also from june 26, 2021 – january 2, 2022 at the nevada museum of art is land art: expanding the atlas, an exhibition drawn primarily from the museum’s permanent art and archive collections. the show combines work by both prominent and lesser-known artists, whose works interrogate the definition of land art and question the established canon. while much of the world remains enchanted by the monumental land-based desert works that emerged in the american west in the late 1960s and 70s, there is equal interest in creating critique and engaging in environmental and social dialogue. artists featured include justin favela, cauleen smith, postcommodity, and judy chicago.
justin favela, family fiesta: double negative, 2015 | documentation of performance inside of michael heizer’s double negative courtesy of the artist © justin favela / photo by mikayla whitmore
finally, from july 3, 2021 – february 6, 2022, the exhibition disturbances in the field: art in the high desert from andrea zittel’s A-Z west to high desert test sites, opens at the nevada museum of art. founded in 2002 by artist andrea zittel, high desert test sites (HDTS) is a nonprofit arts organization based in joshua tree, california dedicated to the belief that engagement with its desert community can offer new insights and perspectives. HDTS is known for its biennial events in diverse locations, performances, workshops, film screenings, publications, residencies, and excursions — as well as two community-based programs known as kip’s desert book club and high desert test kitchen. the exhibition features highlights from the HDTS archives.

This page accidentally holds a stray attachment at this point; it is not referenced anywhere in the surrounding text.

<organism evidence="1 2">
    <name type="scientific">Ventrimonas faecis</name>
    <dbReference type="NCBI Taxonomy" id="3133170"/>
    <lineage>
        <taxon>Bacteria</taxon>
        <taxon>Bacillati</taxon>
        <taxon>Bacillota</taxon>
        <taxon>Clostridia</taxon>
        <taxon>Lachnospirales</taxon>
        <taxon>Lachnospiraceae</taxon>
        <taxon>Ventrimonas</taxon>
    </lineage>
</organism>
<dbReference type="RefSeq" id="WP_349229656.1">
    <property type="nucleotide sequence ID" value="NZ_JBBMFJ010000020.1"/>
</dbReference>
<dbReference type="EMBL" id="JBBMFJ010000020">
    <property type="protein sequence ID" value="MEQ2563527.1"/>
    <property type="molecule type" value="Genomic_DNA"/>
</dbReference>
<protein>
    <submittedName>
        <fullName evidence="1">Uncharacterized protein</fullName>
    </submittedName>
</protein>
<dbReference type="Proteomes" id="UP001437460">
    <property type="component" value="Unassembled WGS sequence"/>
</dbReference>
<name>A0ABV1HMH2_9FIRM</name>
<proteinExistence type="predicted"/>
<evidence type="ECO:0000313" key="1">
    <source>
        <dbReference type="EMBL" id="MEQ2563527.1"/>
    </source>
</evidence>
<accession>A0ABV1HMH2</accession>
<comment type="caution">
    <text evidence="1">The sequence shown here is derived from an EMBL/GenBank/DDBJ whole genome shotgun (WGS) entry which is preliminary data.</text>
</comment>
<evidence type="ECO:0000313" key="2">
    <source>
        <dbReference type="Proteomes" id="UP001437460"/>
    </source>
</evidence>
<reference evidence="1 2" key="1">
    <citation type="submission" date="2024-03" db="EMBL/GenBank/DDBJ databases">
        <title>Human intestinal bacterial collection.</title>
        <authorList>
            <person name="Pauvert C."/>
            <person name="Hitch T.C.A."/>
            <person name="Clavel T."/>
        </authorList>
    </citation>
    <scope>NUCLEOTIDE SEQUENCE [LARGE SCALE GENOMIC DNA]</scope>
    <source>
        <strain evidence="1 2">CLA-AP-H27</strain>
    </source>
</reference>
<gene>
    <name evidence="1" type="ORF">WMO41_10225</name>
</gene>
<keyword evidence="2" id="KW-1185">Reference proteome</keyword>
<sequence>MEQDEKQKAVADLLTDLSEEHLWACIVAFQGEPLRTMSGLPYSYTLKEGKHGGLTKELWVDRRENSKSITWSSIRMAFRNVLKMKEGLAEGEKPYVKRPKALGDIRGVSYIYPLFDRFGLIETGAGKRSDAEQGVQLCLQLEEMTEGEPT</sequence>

also on the site of some of zittel’s high desert test sites projects is the ‘wagon station encampment’. first covered by designboom back in 2012, the project comprises a series of sleeping pods adjacent to the artist’s home and studio amid the rugged landscape of joshua tree. twice a year, when the desert climate is mild, zittel invites artists, hikers, and researchers to stay in the encampment, facilitating social engagement and personal exploration. blending both communal and private spaces, the encampment reflects a ‘sci-fi pioneer aesthetic’ that zittel was innately drawn to. ‘everybody has their desert fantasy,’ she says, ‘my particular fantasy was probably living on an alien landscape.’ see a short film following life at the experimental ‘wagon station encampment’ by art21 on designboom here.
discover more land art projects on designboom here, including a ‘sinkhole floor drain’ in the village of yubulu zhai, china and the ‘walking wall’ by andy goldsworthy.
judy chicago, smoke bodies from women and smoke, 1972 | fireworks performance, performed in the california desert © judy chicago/artists rights society (ARS) new york photo courtesy of through the flower archives, courtesy of the artist; salon 94, new york; and jessica silverman gallery, san francisco